The first is a federal case (attached) from the Eastern District of Missouri by Judge Stephen Limbaugh (he is either the brother or cousin of El Rushbo), I.S v Washington Univ (E.D. Mo 2011). In this case, Judge Limbaugh recognized that there was no individual private right of action under HIPAA, but that under Missouri law, HIPAA could be used to provide a standard of care from which to judge a defendant’s actions, and that HIPAA could also be used to establish a legal duty of care. States vary in their laws, so every state may not agree with Missouri state law, but many do.
Second, in a 2006 state court case (attached), the North Carolina Court of Appeals allowed HIPAA to be used to demonstrate the standard of care element in a psychiatric privacy case where the plaintiff sued for negligent infliction of emotional distress. If one can use HIPAA as the standard of care and show HIPAA was violated, then the next logical step is that the health care professional breached a duty owed to the plaintiff by violating the standard of care. After that, all that remains is proving damages.
Finally, in a more recent West Virginia Supreme Court case, a case that cites many underlying cases from other states in a survey of the law, the Court found that HIPAA does not preempt state laws and that HIPAA may be used as the basis of a negligence claim (used as the standard of care to which a breach of duty is judged). See R. K. v St. Mary’s Med Ctr, (2012) attached.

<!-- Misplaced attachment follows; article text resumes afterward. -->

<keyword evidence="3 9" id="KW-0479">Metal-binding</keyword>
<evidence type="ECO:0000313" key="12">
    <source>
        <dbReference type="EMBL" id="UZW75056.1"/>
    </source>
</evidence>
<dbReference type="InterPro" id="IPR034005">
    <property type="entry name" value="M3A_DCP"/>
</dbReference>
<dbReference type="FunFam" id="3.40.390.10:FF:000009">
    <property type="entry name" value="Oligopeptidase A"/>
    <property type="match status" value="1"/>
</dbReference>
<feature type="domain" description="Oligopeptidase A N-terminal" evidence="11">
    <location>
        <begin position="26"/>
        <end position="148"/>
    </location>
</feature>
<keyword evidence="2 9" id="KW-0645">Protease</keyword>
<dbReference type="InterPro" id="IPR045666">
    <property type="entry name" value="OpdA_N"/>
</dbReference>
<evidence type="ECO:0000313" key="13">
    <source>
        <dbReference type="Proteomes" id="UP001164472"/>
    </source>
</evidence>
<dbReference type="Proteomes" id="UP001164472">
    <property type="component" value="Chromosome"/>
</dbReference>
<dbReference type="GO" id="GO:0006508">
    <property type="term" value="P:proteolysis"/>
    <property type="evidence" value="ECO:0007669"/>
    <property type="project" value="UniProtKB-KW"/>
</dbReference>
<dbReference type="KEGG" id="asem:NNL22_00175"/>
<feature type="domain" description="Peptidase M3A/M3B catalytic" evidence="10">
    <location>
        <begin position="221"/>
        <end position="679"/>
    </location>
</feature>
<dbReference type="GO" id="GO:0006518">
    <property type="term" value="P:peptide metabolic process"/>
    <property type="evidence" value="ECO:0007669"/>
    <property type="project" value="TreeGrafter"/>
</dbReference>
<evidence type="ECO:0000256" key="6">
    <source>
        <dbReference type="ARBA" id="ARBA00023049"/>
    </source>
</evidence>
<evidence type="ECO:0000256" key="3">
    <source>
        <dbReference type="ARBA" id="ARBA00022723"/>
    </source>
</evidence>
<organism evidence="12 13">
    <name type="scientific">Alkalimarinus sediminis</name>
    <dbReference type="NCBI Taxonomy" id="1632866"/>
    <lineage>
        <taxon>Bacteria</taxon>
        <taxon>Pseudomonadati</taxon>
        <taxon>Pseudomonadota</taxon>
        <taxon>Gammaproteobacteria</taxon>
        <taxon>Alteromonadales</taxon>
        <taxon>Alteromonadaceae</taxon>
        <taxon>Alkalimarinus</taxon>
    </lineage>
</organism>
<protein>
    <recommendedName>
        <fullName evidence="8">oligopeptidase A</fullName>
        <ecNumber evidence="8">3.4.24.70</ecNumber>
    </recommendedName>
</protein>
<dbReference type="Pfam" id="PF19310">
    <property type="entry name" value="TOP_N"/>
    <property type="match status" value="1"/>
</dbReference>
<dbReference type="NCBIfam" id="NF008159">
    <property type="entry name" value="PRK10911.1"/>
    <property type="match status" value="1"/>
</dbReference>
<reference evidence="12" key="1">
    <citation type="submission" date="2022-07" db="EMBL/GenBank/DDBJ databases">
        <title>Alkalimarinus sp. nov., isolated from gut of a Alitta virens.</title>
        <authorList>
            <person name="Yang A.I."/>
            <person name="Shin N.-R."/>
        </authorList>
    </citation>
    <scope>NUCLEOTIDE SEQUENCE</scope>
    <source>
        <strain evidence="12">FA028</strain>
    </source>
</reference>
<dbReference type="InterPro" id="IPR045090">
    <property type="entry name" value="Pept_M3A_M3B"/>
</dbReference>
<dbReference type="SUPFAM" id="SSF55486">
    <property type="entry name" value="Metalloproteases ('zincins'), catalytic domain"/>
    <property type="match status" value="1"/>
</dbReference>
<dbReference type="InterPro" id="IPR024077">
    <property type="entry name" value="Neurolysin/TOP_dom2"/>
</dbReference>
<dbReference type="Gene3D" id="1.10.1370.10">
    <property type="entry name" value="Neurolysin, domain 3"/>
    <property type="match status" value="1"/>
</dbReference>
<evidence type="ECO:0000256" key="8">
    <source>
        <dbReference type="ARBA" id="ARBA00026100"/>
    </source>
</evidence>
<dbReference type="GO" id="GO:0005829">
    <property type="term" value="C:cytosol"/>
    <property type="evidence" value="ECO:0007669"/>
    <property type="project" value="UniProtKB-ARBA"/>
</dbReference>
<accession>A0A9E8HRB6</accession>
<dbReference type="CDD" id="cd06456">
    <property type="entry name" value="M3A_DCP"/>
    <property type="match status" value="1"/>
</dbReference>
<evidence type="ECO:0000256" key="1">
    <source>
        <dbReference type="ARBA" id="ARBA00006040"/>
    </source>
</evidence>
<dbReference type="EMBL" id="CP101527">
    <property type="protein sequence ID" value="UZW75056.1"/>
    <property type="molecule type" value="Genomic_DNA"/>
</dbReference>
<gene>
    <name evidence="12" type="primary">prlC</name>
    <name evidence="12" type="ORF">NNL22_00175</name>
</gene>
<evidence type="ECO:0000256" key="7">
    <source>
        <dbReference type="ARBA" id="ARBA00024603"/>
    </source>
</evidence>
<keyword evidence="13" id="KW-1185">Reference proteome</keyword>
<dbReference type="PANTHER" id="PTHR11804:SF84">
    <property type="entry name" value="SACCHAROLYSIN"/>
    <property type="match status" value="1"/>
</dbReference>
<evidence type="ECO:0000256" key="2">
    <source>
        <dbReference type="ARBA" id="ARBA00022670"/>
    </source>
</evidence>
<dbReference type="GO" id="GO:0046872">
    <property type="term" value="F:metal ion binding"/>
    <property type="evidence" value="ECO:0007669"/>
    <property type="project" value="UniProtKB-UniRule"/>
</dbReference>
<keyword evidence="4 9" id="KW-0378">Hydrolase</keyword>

I hope you find this discussion interesting. HIPAA is a very complex and tricky set of laws and regulations, and I fear litigating HIPAA will become the next new cottage industry for plaintiff attorneys. The more pathologists and physicians know about HIPAA, the better.”
Your reader is correct that the lawsuit itself was grounded in common law principles (negligence, professional malpractice, and invasion of privacy). The reason HIPAA experts are getting excited about the case is that in arguing that Walgreen was negligent and that the pharmacist committed professional malpractice, I used HIPAA to establish the standard of care. Though it might seem a semantic distinction, it is actually quite important from a legal standpoint; I did not sue Walgreen for violating HIPAA, I sued Walgreen for negligence, but I used HIPAA to prove that Walgreen was negligent. Similarly, I did not sue the pharmacist for violating HIPAA, I sued her for professional malpractice, but I used HIPAA to prove that what she did fell below the commonly-accepted standard for privacy protection.
The Pathology Blawgger is a surgical pathologist. He is the author of The Pathology Blawg, where earlier verions of this post originally appeared.